What’s the new go-to-market for B2B? How will AI impact the enterprise? Is open source the future of software?
This is the second edition of the a16z enterprise newsletter, where we cover technologies, trends, and company building tips for B2B and enterprise. If you missed our first newsletter, check it out here.
IN THIS ISSUE:
In the old world of enterprise, to get the full functionality of an enterprise product you had to make a major capital investment in a big Sun server and Oracle database, deal with complicated deployments, and invest in ongoing professional services to get it (and keep it) working. Small customers couldn’t embrace the best technology due to the upfront investment required. But that’s changing with the new world of bottom-up adoption (as my partner Martin Casado pointed out in last month’s newsletter). Any customer can now get that “big iron enterprise” offering (though sometimes limited in features) and pay only for the amount their organization needs.
Customers have more options than ever, more buying and budget authority lower in the organization, and CIOs are less willing to buy a wall-to-wall solution unless it’s proven with internal champions.
All of this means the product not only needs to be easy to use, at first – but that the most enduring enterprise products earn the right to be complex. These products provide immediate value to a user and then deliver “a crescendo of value” to the enterprise with new capabilities.
I’ve made a very scientific chart to illustrate this point:
Zoom is a great example: Two people can download it on their phone or computer and be up and running in a video call in a minute. High value, no complexity. That earns Zoom the right to integrate with Single Sign-On services and calendars – a ton of value with a bit more complexity. From there, the door is open for them to sell a complete enterprise video solution where IT is willing to convert all customer meeting rooms into Zoom rooms. Tremendous value, and tremendously sticky. –David Ulevitch (@DavidU)
Most of us access our work email, documents, and collaboration platforms on our mobile phones as well as our work computers. As a result, enterprises are only as secure as their employees and their mobile devices. The bad news: SIM swapping, business email compromise, and phishing attacks are on the rise. The good news: there are 16 steps you can take for a more secure you and a more secure enterprise. –Joel de la Garza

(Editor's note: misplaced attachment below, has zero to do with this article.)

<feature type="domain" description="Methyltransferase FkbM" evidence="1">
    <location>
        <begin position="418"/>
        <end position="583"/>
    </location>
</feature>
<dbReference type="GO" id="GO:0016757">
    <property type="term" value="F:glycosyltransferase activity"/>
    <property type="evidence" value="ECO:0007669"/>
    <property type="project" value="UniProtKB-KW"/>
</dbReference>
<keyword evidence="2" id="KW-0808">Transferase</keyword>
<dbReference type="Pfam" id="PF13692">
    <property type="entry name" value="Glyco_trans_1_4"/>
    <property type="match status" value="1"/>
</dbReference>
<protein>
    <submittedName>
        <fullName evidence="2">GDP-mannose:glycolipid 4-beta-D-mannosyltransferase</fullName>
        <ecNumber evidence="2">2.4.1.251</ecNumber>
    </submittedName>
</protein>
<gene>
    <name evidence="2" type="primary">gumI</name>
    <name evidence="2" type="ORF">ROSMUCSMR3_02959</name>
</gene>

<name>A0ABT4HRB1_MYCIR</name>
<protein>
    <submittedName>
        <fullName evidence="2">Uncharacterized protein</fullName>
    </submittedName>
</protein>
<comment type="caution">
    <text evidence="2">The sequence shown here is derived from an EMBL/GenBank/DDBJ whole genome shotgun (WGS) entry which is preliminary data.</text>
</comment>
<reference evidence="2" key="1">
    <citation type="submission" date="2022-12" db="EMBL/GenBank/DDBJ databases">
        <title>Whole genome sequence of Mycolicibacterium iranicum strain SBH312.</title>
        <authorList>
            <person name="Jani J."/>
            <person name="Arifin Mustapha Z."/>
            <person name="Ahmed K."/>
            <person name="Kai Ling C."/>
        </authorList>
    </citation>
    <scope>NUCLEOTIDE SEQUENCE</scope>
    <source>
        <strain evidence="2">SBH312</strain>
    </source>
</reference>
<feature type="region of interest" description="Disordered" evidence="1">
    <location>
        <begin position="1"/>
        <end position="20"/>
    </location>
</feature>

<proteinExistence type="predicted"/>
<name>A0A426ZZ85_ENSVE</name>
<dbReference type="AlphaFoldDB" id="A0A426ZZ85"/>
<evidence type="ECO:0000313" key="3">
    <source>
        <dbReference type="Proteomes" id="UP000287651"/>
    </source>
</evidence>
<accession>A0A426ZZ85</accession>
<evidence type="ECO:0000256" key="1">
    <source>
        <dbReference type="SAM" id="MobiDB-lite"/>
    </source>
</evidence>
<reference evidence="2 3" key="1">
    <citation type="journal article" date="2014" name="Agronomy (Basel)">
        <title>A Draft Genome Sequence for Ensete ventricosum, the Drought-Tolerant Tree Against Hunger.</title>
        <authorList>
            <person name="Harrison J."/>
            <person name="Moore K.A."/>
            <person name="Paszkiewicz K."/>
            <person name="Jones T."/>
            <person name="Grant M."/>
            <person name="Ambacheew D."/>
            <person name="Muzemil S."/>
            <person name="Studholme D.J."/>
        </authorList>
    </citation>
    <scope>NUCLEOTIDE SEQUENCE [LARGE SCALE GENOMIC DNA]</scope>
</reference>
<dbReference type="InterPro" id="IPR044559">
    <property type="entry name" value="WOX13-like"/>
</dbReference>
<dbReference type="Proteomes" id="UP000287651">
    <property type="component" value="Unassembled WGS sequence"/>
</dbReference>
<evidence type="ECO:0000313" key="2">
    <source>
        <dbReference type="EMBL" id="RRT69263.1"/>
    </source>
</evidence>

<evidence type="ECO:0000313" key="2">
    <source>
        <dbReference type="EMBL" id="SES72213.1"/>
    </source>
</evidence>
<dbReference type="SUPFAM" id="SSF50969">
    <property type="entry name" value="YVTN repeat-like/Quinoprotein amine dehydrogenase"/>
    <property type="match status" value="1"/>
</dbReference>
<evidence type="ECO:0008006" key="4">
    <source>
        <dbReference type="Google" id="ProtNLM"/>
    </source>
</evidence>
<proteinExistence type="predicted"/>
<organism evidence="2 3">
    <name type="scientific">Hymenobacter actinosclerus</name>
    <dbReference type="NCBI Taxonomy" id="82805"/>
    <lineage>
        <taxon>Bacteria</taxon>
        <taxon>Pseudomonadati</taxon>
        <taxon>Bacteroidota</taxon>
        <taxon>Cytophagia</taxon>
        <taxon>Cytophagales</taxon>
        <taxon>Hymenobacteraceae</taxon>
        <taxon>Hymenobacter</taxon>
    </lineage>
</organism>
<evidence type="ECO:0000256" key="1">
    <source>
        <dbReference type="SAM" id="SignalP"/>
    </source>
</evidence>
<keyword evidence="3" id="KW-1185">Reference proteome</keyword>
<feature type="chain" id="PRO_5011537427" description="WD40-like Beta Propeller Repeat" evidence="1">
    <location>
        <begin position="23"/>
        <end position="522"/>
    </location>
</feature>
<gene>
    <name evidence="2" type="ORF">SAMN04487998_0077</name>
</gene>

One answer to the shortage of developers is “no code” and “low code” applications. This kind of development provides a platform – often a visual integrated development environment (IDE) – where anyone can develop mobile or web applications with a point-and-click interface. Low code/no code isn’t new; as early as the 90s, large enterprises, such as Microsoft PowerApps, Salesforce, and Quickbase, were developing internal niche apps.
Until recently, agencies and consultants have been the primary users of no code development. But the first ever No Code Conference (November 12-13) highlighted that low code/no code adoption is spreading to small and medium-sized businesses as well as business functions or product teams at mature enterprises. No code adoption is becoming a driver to increase the speed of innovation. Take hackathons, for example. Today, the paradigm is centered on developers rapidly coding prototypes. But with no code tools, anyone who has an idea can prototype it and even launch a functional product. In a no code world, hackathons might be as much for HR and marketing professionals as software engineers.
As no code tools mature (and the No Code Conference website is a great example of a site built with no code tools), the big thing to watch: how quickly do technical product managers adopt no code tools? If they can use these to get work done faster without sacrificing quality, then we’ll really know that low code/no code has come of age. –Jennifer Li (@JenniferHLi)
For sales teams, the end of the year means chasing deals to hit annual numbers. But too many startups, especially those not yet established, make the mistake of over-accommodating customers and taking on too much initial risk. Instead, startups should be thinking about the short vs long term goals and risk/reward tradeoffs in their contract negotiations. We drew on the expertise of lawyers, founders, and CROs and what they learned about winning the deal –without taking on contractual risk – to put together a guide to negotiating 16 sales contract clauses (including limitations of liability, data use, and right of first refusal). –a16z Editorial